To those who love and work in institutions that promote art, history, and culture, the relevance of those institutions seems quite obvious. So too, does the positive impact a museum and library can have on an individual. Yet, seemingly every year there’s a flurry of talks and articles that ask “Are Museums and Libraries Still Relevant?”
Last week we explored the topic of museums as cultivators of empathy. Empathy was selected as a trend by the Center for the Future of Museum’s TrendWatch 2017, and last week’s post reviewed how museums are beginning to grapple with empathy as a part of their identity. This post follows up on the topic with resources and a list of actions suggesting how museums can encourage an identity of empathy.
Political and social justice awareness across the United States, England, and Canada has increased markedly since the 2016 US elections. The exploration of empathy (its presence and deficit) has grown with that awareness and many articles, conferences, and workshops have begun to explore empathy within personal and professional spheres. Specifically, museums as cultivators of empathy is a topic that has steadily garnered attention and discussion, and shows no signs of slowing down.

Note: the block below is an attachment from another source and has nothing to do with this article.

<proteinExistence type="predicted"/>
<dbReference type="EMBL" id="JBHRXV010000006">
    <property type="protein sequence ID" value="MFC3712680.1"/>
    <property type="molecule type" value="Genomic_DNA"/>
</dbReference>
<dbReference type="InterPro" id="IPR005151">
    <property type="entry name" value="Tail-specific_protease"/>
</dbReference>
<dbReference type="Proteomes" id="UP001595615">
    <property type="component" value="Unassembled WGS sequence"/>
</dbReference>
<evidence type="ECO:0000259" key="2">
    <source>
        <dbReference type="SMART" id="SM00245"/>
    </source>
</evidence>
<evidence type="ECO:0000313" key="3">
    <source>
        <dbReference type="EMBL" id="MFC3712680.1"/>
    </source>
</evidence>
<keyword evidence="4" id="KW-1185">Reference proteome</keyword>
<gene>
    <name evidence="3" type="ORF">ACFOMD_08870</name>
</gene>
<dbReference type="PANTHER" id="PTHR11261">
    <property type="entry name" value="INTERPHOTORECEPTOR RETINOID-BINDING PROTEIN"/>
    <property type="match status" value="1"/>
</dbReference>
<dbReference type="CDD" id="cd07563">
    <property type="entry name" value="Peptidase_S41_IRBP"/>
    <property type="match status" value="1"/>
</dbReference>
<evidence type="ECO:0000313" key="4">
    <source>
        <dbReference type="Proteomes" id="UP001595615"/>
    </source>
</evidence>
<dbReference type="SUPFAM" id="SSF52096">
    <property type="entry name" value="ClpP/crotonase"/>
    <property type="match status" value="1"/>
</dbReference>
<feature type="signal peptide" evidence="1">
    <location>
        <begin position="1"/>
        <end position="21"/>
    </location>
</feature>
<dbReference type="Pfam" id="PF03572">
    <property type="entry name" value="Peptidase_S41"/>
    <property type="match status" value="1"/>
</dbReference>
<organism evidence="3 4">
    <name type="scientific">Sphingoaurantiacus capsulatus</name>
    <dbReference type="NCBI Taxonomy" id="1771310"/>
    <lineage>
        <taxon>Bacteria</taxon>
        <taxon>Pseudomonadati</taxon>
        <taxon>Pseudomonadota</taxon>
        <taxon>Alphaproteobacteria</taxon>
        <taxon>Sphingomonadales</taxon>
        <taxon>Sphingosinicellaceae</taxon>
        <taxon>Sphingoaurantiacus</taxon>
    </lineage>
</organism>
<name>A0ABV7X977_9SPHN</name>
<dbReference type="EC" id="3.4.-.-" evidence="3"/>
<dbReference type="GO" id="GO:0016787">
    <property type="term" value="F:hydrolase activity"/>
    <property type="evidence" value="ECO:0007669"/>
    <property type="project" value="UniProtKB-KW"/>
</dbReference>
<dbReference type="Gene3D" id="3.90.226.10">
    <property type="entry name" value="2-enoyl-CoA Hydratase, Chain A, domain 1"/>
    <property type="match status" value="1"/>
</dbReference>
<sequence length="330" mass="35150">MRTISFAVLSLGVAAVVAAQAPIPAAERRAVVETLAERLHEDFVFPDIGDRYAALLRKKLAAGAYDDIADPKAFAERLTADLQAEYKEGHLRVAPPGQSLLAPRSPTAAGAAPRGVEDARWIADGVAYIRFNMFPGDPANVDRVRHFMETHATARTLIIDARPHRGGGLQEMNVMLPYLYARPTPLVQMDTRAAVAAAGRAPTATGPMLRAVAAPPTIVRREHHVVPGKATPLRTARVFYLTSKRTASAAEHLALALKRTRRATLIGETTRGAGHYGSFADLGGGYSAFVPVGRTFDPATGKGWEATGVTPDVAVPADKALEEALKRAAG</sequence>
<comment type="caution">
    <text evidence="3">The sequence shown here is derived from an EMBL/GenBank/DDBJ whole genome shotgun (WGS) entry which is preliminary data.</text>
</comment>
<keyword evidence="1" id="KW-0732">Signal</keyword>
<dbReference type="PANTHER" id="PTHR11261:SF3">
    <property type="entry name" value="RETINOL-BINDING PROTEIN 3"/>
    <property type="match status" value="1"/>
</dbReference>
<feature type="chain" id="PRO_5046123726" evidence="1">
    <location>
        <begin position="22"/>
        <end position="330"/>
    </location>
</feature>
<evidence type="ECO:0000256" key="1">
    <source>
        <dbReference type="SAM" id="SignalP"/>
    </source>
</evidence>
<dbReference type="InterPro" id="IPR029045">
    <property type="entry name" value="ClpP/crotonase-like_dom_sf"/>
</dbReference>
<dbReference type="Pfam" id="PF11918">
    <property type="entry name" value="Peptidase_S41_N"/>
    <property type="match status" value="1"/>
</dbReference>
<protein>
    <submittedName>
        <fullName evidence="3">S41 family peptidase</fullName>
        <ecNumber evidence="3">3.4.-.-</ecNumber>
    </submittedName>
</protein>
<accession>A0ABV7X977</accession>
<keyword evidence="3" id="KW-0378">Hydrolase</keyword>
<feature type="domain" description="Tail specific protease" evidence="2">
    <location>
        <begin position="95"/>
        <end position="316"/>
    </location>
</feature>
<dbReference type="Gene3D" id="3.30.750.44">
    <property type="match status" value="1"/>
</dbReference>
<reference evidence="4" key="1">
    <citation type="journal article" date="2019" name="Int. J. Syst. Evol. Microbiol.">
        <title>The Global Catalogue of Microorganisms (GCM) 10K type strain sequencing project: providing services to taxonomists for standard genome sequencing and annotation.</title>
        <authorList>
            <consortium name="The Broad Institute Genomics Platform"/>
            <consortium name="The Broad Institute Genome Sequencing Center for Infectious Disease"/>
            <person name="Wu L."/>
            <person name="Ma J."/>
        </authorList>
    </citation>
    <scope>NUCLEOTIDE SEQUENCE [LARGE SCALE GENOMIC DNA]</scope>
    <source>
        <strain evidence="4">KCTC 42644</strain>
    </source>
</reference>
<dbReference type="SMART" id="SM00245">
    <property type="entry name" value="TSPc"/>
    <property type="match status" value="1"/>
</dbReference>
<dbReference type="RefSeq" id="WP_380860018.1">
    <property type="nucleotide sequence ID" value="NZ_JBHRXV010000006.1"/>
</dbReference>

During the Civil Rights era of the 1960s and 1970s a cultural and legislative transformation occurred that began the effort to protect minorities and persons with disabilities against discrimination, and advocate for their equal right to participate in all aspects of life. There is still much to be done in both the United States and Canada, and the museum world is not exempt from this work.
On September 2, 2018 the Museu Nacional (Brazil’s National Museum) experienced a terrible fire that led to an estimated loss of more than 20 million specimens and artifacts – approximately 90% of its collection.
As museums have evolved, so have their exhibits. We’ve seen displays go from wax model recreations of Neanderthals, miniaturized versions of places, touch and play set ups to interactive digital panels, integrated multi-media, and even augmented reality (AR) and virtual reality (VR) set ups that enhance the exhibit experience.
Last week we introduced the topic of 3D digitization in museums. The post investigated 3D digitization adoption and explored one of the two main methods: photogrammetry. This post will evaluate the second method—LIDAR scanning—and will conclude with recommendations for museums to consider when choosing a 3D digitization method.
With increased availability of affordable virtual reality (VR) and augmented reality (AR) technologies, it may seem like 3D digitization of environments, objects, and structures is fairly new. For museums, experimenting with 3D digitization began in the early 2000s and is now becoming commonplace within a museum’s digitization lab.
The ability to digitize and publish collections online through a collections management system has helped reinvent how museums present their holdings. In the beginning, there was resistance to publishing digital images of collection objects online. This was due to a (now proven false) concern that people would no longer visit the museum if they could view collections online.